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03/16/2018

Blue Apron Kits Moving into Physical Stores

Randy Hofbauer
Digital and Technology Editor
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Following competing meal-kit services, Blue Apron is moving its kits into physical grocery stores, ditching its subscription-only model to expand its user base, The Wall Street Journal has reported.

Blue Apron Holdings Inc. has been hemorrhaging subscribers, reporting subscriptions of 750,000 last month, down by one-quarter compared with a year ago, according to the WSJ. Current CEO Brad Dickerson said he thinks that his company can find more customers via a combination of its subscription service and meals sold in stores or through its website.

The New York-based service has struggled after a lackluster IPO, cutting staff and losing its CEO amid a highly competitive market that's only growing more so as grocers ramp up their private label offerings and/or from partnerships with rival services. Rival service Chef’d, for example, has teamed with Southern California grocer Gelsons and Northeastern food retailer Tops Markets to extend its brand via brick-and-mortar operators, while Bashas’ and Costco have begun offering True Chef meal kits, the latter of which are specifically designed for retail and boast a long shelf life. And Albertsons has outright purchased Plated, expanding the service’s offerings to its own physical locations.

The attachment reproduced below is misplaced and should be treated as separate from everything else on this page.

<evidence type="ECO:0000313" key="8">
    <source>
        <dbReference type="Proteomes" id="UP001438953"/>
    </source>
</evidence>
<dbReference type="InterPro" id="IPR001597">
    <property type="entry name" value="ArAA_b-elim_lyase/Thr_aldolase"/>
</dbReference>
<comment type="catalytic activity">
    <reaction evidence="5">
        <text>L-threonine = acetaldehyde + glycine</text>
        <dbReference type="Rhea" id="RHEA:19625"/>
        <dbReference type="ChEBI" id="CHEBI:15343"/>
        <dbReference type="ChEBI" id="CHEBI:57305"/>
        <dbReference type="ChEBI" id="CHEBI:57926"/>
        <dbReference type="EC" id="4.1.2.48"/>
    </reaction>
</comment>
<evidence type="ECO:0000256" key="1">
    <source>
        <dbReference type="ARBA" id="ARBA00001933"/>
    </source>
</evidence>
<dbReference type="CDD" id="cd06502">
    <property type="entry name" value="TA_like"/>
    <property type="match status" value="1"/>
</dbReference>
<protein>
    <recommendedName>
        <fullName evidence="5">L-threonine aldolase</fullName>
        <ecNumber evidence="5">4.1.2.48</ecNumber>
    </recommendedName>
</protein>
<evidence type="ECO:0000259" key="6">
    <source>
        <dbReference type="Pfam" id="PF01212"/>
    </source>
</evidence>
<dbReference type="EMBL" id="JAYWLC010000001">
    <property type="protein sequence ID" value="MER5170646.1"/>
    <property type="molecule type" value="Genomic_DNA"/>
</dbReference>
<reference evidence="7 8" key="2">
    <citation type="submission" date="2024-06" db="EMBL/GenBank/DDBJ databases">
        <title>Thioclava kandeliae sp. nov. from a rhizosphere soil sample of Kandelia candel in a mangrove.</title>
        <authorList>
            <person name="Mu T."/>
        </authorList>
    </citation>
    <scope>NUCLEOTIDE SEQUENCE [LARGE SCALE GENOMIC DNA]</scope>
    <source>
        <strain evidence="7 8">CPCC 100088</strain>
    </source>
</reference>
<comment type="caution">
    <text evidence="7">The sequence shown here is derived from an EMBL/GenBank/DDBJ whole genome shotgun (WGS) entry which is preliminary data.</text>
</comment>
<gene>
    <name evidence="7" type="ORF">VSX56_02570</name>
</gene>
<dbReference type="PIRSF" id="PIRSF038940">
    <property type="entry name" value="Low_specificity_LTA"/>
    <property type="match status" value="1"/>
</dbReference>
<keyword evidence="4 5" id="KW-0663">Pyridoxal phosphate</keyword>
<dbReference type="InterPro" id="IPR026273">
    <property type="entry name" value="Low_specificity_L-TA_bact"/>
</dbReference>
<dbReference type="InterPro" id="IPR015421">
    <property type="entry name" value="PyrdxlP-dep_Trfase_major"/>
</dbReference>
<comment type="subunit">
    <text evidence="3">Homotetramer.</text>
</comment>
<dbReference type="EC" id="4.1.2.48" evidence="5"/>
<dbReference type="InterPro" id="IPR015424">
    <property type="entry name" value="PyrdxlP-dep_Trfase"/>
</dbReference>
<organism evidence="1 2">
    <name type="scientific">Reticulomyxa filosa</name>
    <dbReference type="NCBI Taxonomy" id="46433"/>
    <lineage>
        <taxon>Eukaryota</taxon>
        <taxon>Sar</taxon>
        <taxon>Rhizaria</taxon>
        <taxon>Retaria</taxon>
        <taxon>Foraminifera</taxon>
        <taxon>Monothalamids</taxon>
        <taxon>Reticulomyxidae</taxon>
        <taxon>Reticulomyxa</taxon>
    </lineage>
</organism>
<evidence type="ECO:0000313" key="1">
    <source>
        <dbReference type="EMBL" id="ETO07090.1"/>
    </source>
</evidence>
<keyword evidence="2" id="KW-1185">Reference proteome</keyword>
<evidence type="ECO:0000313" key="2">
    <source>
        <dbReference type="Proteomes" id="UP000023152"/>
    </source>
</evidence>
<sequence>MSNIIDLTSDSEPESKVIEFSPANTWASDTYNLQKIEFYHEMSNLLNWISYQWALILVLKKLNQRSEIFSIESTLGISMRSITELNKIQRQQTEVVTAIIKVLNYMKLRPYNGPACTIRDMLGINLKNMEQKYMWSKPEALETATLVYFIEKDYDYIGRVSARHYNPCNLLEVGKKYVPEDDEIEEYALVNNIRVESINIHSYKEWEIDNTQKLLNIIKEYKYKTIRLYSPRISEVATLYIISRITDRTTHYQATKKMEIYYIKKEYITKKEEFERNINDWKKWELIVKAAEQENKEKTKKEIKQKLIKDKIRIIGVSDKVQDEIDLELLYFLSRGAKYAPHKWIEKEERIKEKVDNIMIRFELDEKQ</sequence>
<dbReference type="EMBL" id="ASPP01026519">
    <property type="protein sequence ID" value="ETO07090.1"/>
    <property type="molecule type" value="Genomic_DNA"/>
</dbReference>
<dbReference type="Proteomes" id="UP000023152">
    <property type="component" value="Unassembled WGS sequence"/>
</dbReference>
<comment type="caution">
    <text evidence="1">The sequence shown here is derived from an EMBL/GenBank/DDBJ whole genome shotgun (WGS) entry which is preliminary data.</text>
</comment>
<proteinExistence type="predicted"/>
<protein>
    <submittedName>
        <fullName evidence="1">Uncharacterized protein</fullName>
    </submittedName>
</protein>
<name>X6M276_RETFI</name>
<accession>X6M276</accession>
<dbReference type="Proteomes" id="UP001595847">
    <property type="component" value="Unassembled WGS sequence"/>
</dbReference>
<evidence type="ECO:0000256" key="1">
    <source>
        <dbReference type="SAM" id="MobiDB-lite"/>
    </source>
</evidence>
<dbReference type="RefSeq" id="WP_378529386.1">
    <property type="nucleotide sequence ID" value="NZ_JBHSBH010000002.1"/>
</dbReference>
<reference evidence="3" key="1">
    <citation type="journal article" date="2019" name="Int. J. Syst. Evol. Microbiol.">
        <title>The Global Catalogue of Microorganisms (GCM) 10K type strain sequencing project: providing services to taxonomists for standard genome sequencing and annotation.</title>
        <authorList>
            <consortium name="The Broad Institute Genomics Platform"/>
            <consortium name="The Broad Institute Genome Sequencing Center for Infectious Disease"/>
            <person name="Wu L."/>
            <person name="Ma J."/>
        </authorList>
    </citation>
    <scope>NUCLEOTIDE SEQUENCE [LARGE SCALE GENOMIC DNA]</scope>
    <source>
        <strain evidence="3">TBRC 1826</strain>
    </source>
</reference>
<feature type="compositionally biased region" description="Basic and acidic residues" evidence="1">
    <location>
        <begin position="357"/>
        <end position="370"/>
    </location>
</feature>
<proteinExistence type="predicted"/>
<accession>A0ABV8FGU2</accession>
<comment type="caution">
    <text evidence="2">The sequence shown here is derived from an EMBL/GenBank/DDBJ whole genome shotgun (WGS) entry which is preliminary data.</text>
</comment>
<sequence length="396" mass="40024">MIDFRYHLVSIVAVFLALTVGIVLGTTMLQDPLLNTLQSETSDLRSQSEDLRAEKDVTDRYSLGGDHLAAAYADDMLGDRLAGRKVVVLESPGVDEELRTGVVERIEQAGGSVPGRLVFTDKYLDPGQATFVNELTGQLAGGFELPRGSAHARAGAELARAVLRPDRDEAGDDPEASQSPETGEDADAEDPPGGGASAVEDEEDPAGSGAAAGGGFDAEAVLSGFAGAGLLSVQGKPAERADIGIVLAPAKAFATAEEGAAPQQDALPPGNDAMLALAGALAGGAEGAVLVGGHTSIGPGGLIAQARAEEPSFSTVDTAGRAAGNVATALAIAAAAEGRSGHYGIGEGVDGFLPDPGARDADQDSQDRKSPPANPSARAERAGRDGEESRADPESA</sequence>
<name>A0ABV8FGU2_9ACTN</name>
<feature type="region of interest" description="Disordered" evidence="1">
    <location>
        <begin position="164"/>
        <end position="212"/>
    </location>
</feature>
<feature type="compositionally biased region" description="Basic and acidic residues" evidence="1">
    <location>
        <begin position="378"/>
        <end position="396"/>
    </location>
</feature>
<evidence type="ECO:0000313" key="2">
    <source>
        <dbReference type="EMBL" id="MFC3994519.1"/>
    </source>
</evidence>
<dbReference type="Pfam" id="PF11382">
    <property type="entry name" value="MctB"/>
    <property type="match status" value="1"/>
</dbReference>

Meanwhile, in the past year, Publix,Walmart,Kroger and other grocers have introduced and/or expanded their selection of meal kits. Even kits that target specific types of solutions are rolling out at grocers: H-E-B has begun selling dinner kits targeted specifically at children, while Publix has introduced solutions designed specifically for preparation in slow cookers.

Meal kits offered through brick-and-mortar food retailers have experienced impressive gains, new research from Chicago-based market researcher Nielsen shows. Sales of in-store meal kits grew 26.5 percent over the past year, reaching $154.6 million, with growth likely attributed to two advantages: They require less commitment than those purchased via subscription-based services, and they offer more flexibility for retailers and suppliers to experiment with components and “levels” of convenience that keep customers coming back. Meanwhile, total brick-and-mortar sales for center store edibles – including shelf-stable, dairy and frozen foods – dipped 0.1 percent to $374 billion during the same period.